"The Most Dangerous Game" meets modern U.K. delinquent culture in the raucous indie black comedy "Get Duked!." Packed with energy, wit and hallucinogenic rabbit droppings, writer-director Ninian Doff's scrappy feature debut is better and sweeter than the gimmick and aggressive title suggests. It's a sort of spiritual companion to Edgar Wright's Cornetto trilogy, blending horror and thriller elements with absurdist comedy.
In the film, four boys are dropped in the Scottish Highlands to compete for the Duke of Edinburgh Award (a lovely laminated certificate, they're told) with only a map and their dim wits to guide them. Three of them, Dean (Rian Gordon), Duncan (Lewis Gribben) and amateur rapper DJ Beatroot (Viraj Juneja) are already friends and city boys to the core — they are particularly dismayed to find out their smart phones have no service in the countryside. To them, the competition is a kind of detention and they seem perfectly content to stumble their way through the rolling hills aided by marijuana. But they have the misfortune of being grouped with another — the straight-laced, home-schooled Ian (Samuel Bottomley) who actually wants to be there and win by succeeding at teamwork, foraging and orienteering.
Distracted from the start, they miss the "missing kids" signs all over the place and accidentally wreck their map, but pretty soon they discover they have some bigger problems to deal with: They're being hunted by The Duke himself (played by a masked but unmistakable Eddie Izzard), who wishes to rid his society of undesirables and delinquents.
A run-in with a local farmer (James Cosmo, who seems to be having a great time) and a harried phone call to the police throws the sleepy community into chaos. The biggest threat to the people of the highlands up until now has been a bread thief (a gag which somehow keeps delivering) and the daffy cops (Kate Dickie and Kevin Guthrie) are delighted to tackle the ever-escalating situation. You might be surprised by how much you end up liking the leads and the supporting characters by the end.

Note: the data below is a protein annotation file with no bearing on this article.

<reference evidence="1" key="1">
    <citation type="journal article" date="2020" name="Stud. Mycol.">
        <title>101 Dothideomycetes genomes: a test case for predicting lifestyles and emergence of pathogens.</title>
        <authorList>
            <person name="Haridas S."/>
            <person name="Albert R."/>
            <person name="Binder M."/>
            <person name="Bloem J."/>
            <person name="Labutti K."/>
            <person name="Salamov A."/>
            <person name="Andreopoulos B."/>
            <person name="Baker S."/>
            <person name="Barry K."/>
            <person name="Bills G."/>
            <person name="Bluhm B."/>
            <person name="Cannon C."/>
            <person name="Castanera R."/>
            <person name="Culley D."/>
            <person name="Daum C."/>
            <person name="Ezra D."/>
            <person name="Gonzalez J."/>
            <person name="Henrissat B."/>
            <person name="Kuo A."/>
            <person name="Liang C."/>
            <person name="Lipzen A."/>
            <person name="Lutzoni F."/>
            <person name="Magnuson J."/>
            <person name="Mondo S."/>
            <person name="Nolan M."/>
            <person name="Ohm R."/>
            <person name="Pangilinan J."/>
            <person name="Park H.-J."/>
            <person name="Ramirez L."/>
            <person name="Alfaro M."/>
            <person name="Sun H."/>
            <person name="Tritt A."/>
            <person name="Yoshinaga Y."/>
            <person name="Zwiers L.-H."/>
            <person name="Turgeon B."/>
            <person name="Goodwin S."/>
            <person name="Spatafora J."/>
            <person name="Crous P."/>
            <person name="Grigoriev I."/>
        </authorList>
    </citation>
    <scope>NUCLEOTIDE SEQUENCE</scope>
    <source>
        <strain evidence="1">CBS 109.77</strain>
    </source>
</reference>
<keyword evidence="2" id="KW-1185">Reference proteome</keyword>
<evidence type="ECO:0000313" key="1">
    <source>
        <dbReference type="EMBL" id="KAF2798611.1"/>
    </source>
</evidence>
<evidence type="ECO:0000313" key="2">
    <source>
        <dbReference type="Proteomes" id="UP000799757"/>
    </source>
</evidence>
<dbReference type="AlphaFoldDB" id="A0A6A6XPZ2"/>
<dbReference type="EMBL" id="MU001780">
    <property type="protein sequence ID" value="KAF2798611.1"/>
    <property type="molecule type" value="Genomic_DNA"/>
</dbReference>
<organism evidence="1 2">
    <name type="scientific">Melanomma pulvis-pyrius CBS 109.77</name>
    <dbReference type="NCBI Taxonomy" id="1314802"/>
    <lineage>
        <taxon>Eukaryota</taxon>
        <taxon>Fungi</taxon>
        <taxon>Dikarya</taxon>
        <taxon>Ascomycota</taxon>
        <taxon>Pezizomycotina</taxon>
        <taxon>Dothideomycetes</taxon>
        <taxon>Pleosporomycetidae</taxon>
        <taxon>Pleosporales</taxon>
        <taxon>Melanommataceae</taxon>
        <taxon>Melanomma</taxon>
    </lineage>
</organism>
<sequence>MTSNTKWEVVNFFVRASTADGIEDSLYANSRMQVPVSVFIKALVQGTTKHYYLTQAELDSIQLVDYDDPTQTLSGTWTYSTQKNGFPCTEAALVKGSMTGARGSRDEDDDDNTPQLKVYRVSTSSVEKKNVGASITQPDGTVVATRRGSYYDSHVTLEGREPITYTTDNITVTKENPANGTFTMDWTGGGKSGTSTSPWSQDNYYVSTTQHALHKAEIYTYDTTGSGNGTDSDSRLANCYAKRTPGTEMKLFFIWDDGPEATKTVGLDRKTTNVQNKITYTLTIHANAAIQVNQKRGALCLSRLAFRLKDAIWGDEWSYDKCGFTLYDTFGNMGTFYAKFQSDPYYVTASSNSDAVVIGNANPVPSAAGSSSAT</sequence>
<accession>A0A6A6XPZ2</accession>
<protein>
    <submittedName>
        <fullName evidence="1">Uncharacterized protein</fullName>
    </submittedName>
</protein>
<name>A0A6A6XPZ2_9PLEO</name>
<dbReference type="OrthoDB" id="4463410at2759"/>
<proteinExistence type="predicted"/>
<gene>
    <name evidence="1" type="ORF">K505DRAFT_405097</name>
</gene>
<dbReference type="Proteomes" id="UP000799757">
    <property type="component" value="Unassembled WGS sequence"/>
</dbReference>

Movies that got a good response at a midnight festival screening (as this did at South by Southwest last year) can sometimes be dicey gambles out in the real world when you remove the drinks and the barbecue and the energy of the crowd seeing something crazy for the first time. But "Get Duked!" plays just as well on a small screen with a small audience at home. Doff, a music video director by trade, has an in-your-face style and sensibility that keeps the engine of the film running well. The biggest disappointment is that there is not more Izzard.
American viewers might do well to turn on the subtitles, though — the fast-paced script can be a little overwhelming at times. This is a raucous, non-stop ride that is a little rough around the edges but also unexpectedly endearing, not unlike the four teens at the center.
"Get Duked!," an Amazon Video release, is rated R by the Motion Picture Association of America for "drug content, language throughout including sexual references, and some violence/bloody images." Running time: 87 minutes. Two and a half stars out of four.
MPAA Definition of R: Restricted. Under 17 requires accompanying parent or adult guardian.